Tom McNamara, Blueprint America
When the stimulus bill was passed last February, it sent billions of dollars to the nation’s mass-transit agencies. Still, the money was purposed for only new equipment and construction — nothing to operate the systems, even as many are cutting service, laying off workers or raising fares.
An agency may get a new bus or build a new bus shelter using stimulus dollars, but, potentially, they would not have the operating funds to employ a new driver to run the new bus to the new stop.
For several months following the release of stimulus funds to transit agencies, the Obama Administration seemed opposed to repurposing any of the federal money to keep transit operating budgets solvent. Instead, only the benefits of new building — such as job creation — was championed.
Last Friday, however, President Obama signed legislation into law enabling transit agencies to use up to 10 percent of their stimulus dollars to cover operating costs for equipment and facilities. The provision, oddly, was tucked inside the latest war spending bill.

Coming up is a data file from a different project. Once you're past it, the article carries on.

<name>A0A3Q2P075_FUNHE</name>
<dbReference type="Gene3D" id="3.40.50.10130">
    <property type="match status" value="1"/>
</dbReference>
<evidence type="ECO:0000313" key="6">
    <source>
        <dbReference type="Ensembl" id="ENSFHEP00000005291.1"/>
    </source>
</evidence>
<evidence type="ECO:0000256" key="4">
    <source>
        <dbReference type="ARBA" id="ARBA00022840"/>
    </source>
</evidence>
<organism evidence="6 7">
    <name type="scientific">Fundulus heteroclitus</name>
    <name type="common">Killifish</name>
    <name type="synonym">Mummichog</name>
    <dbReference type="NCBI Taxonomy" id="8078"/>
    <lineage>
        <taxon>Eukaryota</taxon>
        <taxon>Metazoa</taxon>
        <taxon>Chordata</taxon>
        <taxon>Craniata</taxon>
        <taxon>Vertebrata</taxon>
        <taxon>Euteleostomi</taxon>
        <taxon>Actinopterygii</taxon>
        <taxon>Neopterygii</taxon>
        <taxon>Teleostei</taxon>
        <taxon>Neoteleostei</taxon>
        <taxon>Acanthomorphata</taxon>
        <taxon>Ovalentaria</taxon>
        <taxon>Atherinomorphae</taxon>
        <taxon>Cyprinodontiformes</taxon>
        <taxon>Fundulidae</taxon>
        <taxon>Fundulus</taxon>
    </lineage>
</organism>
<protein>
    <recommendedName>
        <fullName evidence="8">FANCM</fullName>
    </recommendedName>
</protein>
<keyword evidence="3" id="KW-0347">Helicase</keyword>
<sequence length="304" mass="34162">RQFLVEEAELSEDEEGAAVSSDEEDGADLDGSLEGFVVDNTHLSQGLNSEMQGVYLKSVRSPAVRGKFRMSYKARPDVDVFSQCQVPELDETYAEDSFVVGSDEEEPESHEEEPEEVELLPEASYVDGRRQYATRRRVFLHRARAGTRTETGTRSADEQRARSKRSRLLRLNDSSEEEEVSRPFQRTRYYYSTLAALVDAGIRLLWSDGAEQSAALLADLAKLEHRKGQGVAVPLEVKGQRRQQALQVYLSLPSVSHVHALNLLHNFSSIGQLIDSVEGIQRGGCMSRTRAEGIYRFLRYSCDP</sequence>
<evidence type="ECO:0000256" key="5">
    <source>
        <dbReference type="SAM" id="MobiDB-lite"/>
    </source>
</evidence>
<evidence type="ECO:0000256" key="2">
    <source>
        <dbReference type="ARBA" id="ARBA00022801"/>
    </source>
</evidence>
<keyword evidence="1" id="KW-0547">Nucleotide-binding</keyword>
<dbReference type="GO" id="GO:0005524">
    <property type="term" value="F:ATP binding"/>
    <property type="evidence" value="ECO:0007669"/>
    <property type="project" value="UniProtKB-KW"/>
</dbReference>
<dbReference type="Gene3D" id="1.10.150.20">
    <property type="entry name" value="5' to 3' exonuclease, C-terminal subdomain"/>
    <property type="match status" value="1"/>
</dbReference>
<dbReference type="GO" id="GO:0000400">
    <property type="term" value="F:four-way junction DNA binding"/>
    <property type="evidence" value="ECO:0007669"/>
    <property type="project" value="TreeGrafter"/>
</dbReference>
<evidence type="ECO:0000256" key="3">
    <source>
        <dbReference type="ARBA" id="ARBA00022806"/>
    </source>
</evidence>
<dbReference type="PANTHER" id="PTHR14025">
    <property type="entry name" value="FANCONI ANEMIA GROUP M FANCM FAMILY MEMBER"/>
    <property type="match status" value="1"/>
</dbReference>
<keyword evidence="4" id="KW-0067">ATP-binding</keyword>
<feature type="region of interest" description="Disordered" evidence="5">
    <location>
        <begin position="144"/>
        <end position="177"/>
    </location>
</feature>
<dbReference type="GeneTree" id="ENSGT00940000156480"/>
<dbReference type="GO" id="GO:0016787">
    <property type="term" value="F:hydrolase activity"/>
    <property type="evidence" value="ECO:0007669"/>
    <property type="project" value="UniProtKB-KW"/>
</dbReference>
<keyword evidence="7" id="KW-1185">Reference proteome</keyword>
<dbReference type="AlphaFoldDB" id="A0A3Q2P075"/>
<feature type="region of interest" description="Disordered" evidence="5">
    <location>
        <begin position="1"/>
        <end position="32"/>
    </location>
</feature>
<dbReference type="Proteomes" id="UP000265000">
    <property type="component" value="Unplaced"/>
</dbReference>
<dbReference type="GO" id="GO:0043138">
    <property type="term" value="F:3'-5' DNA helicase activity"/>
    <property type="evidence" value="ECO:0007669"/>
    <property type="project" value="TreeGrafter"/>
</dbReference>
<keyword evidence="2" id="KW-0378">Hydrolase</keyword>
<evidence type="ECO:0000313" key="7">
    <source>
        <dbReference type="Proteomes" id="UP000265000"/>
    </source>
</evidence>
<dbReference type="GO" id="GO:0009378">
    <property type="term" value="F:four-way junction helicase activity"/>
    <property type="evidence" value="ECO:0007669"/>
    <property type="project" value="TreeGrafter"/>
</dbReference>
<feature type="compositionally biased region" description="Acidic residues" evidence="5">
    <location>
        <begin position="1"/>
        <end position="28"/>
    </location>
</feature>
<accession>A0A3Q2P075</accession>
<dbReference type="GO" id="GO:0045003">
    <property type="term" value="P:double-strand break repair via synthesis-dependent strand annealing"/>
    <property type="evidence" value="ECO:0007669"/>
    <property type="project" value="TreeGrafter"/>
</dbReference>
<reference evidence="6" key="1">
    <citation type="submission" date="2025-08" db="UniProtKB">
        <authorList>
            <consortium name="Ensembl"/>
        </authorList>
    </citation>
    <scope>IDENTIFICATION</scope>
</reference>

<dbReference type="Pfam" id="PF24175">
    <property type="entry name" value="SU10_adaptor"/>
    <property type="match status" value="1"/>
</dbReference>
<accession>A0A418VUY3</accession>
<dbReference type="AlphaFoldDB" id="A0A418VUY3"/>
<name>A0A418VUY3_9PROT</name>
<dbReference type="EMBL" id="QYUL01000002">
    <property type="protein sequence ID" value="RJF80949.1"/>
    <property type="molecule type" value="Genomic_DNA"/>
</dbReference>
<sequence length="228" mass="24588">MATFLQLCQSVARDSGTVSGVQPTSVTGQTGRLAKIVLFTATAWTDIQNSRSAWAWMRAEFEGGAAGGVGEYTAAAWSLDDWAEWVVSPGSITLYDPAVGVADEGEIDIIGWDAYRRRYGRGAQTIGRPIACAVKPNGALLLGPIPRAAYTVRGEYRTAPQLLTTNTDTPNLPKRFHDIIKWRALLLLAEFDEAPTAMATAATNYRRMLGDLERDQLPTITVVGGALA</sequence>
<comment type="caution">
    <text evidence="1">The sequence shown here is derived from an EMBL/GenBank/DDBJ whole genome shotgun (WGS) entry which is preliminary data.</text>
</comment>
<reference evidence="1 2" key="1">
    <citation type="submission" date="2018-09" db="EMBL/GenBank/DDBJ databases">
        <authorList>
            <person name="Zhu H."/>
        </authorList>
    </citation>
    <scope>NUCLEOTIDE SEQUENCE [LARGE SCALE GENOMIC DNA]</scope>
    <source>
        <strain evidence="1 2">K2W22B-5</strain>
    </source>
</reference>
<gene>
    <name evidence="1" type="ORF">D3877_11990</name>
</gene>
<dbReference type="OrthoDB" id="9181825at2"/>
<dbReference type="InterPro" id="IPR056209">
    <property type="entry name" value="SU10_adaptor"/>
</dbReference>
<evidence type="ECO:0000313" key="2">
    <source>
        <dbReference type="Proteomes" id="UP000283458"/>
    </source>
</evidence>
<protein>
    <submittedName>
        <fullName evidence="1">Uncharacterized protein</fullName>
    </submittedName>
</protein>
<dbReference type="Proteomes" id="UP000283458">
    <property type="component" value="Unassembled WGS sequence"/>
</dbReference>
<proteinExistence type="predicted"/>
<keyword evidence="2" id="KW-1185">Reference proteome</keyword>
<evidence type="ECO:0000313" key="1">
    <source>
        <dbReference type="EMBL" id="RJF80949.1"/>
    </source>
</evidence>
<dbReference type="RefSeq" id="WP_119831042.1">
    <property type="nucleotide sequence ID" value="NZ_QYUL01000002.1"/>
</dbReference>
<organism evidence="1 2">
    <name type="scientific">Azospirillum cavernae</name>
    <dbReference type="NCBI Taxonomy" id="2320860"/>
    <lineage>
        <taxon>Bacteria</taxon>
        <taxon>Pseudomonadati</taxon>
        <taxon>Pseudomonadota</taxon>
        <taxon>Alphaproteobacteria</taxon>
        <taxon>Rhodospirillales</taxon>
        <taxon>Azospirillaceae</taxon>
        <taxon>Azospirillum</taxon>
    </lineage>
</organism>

[This is an excerpt from the text of the bill]
H.R. 2346: Supplemental Appropriations Act, 2009
Sec. 1202. A recipient and subrecipient of funds appropriated in Public Law 111-5 and apportioned pursuant to section 5311 and section 5336 (other than subsection (i)(1) and (j)) of title 49, United States Code, may use up to 10 percent of the amount apportioned for the operating costs of equipment and facilities for use in public transportation or for eligible activities under section 5311(f): Provided, That a grant obligating such funds on or after February 17, 2009, may be amended to allow a recipient and subrecipient to use the funds made available for operating assistance: Provided further, That applicable chapter 53 requirements apply, except for the Federal share which shall be, at the option of the recipient, up to 100 percent.
Though the funds were made available following the Metro subway crash last week in Washington, D.C. — the potential cause of which has been associated with the operating budget problems of the city’s mass-transit system — the legislation has no direct connection with the accident.